Hillary Clinton and other senior Obama administration officials held an emergency meeting in the early hours of the Benghazi terrorist attack, and much of the discussion focused on a Florida pastor who criticized the Koran and an anti-Islam YouTube video, according to a report released by the House Select Committee on Benghazi on Tuesday.
Secretary Clinton appears to have been the most senior official to participate in the 7:30 p.m. teleconference, about four hours after the assault began on the U.S. consulate in Benghazi. The attack lasted 13 hours in total and left four Americans dead, including Ambassador Christopher Stevens.
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Five of the 10 action items from the White House teleconference make reference to a YouTube video that mocked Islam, which had been blamed for stoking anti-American sentiment across the Muslim world, according to meeting notes reviewed by the House Benghazi committee. One of these action items said Clinton would "issue a statement tonight condemning the attacks and stating an official American was killed. … [the Secretary] may issue another statement to distance the United States from the Pastor Jones video."
According to the Benghazi committee report, another action item mentioned "Leon E. Panetta, Secretary of Defense, and Martin E. Dempsey, Chairman of the Joint Chiefs of Staff, reaching out to ‘Pastor Jones’ directly."
"Pastor Jones" is a reference to Terry Jones, a Florida church leader who drew international criticism in 2010 after promising to burn copies of the Koran. The proposed Koran-burning was met with violent protests across the Middle East and Asia.
Jones did not produce the 2012 YouTube video, and it is unclear why he was a focus at the meeting.
Clinton issued a statement shortly after the meeting condemning the attack in Benghazi and alluding to the YouTube video The Innocence of Muslims, a 14-minute low-budget trailer that mocked the religion.
"Some have sought to justify this vicious behavior as a response to inflammatory material posted on the Internet," said Clinton in the statement. "The United States deplores any intentional effort to denigrate the religious beliefs of others. Our commitment to religious tolerance goes back to the very beginning of our nation. But let me be clear: There is never any justification for violent acts of this kind."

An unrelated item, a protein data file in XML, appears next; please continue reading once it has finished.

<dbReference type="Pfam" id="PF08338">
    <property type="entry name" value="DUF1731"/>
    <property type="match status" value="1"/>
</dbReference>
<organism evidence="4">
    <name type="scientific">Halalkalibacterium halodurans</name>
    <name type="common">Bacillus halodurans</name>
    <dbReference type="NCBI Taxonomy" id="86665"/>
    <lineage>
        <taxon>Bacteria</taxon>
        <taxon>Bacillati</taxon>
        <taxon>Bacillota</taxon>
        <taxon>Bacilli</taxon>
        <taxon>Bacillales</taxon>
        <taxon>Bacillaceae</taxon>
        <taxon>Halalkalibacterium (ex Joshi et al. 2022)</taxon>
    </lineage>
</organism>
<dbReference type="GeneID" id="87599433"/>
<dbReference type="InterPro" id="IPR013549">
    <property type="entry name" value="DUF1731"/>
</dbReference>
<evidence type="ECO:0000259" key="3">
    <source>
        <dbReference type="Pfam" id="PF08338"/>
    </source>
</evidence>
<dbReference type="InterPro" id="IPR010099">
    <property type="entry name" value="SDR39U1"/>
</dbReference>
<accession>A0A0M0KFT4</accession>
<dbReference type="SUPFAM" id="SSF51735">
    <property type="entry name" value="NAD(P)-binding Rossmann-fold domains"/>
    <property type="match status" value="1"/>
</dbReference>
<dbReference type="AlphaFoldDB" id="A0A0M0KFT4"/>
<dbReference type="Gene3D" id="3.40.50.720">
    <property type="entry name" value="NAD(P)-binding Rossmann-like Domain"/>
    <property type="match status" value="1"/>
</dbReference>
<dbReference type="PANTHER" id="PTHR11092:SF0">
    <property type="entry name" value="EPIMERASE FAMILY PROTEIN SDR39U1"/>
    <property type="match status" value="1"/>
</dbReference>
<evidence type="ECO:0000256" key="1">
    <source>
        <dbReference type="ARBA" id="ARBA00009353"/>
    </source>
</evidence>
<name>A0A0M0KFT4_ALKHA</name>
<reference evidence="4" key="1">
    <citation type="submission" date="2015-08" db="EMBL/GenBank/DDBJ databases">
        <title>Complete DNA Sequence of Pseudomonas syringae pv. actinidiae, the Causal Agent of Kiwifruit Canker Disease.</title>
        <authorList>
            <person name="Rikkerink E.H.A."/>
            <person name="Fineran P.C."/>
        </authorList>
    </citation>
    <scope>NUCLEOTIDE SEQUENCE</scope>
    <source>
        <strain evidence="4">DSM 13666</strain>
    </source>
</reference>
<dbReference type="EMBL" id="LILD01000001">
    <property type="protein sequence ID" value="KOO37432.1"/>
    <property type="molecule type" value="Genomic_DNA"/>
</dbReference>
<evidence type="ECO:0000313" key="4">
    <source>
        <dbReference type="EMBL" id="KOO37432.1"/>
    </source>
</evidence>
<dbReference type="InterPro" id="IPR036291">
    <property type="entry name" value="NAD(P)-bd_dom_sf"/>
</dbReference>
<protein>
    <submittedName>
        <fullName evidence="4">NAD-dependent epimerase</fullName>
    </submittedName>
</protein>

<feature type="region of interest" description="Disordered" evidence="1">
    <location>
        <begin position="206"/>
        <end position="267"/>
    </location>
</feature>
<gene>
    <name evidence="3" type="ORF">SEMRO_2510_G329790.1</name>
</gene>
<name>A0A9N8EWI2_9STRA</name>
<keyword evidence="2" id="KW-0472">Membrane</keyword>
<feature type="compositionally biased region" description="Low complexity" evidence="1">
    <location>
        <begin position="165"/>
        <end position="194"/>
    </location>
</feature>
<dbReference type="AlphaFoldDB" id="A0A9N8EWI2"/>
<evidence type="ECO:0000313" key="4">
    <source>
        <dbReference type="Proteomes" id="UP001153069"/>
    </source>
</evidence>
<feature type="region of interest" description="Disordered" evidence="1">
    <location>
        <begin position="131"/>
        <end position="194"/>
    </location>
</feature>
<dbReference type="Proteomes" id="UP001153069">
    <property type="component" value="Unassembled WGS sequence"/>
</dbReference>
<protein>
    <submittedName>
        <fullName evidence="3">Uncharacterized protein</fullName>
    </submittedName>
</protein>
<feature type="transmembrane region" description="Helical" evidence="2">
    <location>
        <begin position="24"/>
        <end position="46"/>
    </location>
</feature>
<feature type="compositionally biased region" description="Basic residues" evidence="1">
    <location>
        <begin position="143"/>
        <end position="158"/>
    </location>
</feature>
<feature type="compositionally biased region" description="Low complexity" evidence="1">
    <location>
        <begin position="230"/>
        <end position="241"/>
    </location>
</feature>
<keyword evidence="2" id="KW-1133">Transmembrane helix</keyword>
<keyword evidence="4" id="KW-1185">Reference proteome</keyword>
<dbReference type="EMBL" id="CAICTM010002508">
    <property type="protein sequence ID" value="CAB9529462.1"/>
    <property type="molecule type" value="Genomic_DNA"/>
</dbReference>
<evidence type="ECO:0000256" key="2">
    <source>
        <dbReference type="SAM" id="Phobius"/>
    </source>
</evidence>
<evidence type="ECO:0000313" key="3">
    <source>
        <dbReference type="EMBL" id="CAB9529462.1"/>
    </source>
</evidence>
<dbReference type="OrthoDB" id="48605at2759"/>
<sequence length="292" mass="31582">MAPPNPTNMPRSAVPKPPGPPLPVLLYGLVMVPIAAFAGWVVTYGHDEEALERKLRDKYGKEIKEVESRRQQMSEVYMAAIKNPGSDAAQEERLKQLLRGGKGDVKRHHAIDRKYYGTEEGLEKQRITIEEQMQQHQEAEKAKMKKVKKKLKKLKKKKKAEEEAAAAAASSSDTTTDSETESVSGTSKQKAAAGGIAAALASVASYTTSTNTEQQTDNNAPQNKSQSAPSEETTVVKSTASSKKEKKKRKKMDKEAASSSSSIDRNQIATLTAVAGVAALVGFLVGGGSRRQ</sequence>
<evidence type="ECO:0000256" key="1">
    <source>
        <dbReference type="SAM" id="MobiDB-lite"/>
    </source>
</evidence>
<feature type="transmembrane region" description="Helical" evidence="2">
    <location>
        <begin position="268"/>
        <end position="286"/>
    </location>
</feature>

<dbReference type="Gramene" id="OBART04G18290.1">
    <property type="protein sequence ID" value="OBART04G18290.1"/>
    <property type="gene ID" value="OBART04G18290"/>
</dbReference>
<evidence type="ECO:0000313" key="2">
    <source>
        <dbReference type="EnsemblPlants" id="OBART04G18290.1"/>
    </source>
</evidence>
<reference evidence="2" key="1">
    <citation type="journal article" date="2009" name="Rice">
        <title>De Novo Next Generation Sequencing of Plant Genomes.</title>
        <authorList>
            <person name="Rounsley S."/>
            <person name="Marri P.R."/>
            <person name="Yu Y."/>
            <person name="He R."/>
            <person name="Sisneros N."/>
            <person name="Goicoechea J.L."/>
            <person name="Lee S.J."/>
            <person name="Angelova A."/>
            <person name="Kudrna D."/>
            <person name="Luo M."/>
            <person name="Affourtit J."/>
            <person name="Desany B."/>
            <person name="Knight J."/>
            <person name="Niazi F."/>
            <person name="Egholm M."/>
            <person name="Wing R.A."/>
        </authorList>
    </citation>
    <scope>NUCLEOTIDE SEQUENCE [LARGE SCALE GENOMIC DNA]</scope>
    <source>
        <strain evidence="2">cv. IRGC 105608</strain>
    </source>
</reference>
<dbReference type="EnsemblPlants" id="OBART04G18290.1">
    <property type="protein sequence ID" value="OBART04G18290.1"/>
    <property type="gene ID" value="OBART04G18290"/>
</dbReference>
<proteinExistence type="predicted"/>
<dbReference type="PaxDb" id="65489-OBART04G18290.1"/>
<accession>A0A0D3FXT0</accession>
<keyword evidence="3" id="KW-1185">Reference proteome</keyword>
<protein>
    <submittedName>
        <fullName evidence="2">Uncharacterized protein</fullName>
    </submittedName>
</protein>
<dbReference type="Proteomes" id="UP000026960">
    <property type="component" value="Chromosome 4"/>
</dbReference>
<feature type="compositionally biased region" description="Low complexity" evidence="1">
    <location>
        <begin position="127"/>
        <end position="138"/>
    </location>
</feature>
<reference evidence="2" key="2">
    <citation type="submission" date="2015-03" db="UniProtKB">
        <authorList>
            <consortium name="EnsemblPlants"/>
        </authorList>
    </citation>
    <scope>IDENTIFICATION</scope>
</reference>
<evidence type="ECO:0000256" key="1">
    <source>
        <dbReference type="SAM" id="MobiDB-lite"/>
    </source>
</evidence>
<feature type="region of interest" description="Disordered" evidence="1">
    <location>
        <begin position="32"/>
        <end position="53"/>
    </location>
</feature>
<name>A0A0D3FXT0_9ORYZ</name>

For days after the attack, this explanation was echoed by others in the Obama administration. The State Department and the White House suggested that the attack erupted spontaneously out of a protest over the anti-Islam YouTube video.
According to the report by the Benghazi committee, State Department officials in Washington were receiving real-time information from security officers on the ground in Benghazi, which characterized the assault as a terrorist attack and did not mention any protests.
The State Department’s undersecretary of management Patrick Kennedy relayed this information to Clinton throughout the evening, he told the committee.
In private conversations during the night of the attack, Clinton described the attack as an act of terrorism carried out by an "al Qaeda-like group." The terror organization Ansar al-Sharia took credit for the assault.
"The fact the 7:30 p.m. White House meeting, which took place while Ambassador Stevens was considered missing and before Tyrone S. Woods and Glen A. Doherty were killed, was about the attacks in Benghazi but much of the conversation focused on the video is surprising given no direct link or solid evidence existed connecting the attacks in Benghazi and the video at the time the White House meeting took place," said the Benghazi committee report.
The report also found that no U.S. military assets ever left the ground to try to get to Benghazi during the 13-hour siege. Ambassador Chris Stevens, Foreign Service officer Sean Smith were killed during the initial ground attack on the consulate. CIA contractors Glen Doherty and Tyrone Woods were killed hours later while defending the nearby CIA annex that came under mortar and machine gun fire.
The Obama administration has said there were no nearby military assets available, and the closest response teams would not have been able to reach the consulate in time.
The 800-page report was released on Tuesday by the Republican majority members of the House Select Committee on Benghazi, and it is based on interviews with over 100 witnesses and 75,000 pages of new documents.
In a statement on Tuesday, Benghazi committee chairman Trey Gowdy (R., S.C.)said he and his colleagues had conducted the investigation "in a manner worthy of the American people’s respect, and worthy of the memory of those who died."
"I simply ask the American people to read this report for themselves, look at the evidence we have collected, and reach their own conclusions," said Gowdy. "You can read this report in less time than our fellow citizens were taking fire and fighting for their lives on the rooftops and in the streets of Benghazi."
The Clinton campaign blasted the committee report on Tuesday, saying it was a "partisan" effort to "hurt Hillary Clinton's campaign."
"After more than two years and more than $7 million in taxpayer funds, the Committee report has not found anything to contradict the conclusions of the multiple, earlier investigations," said the Clinton campaign.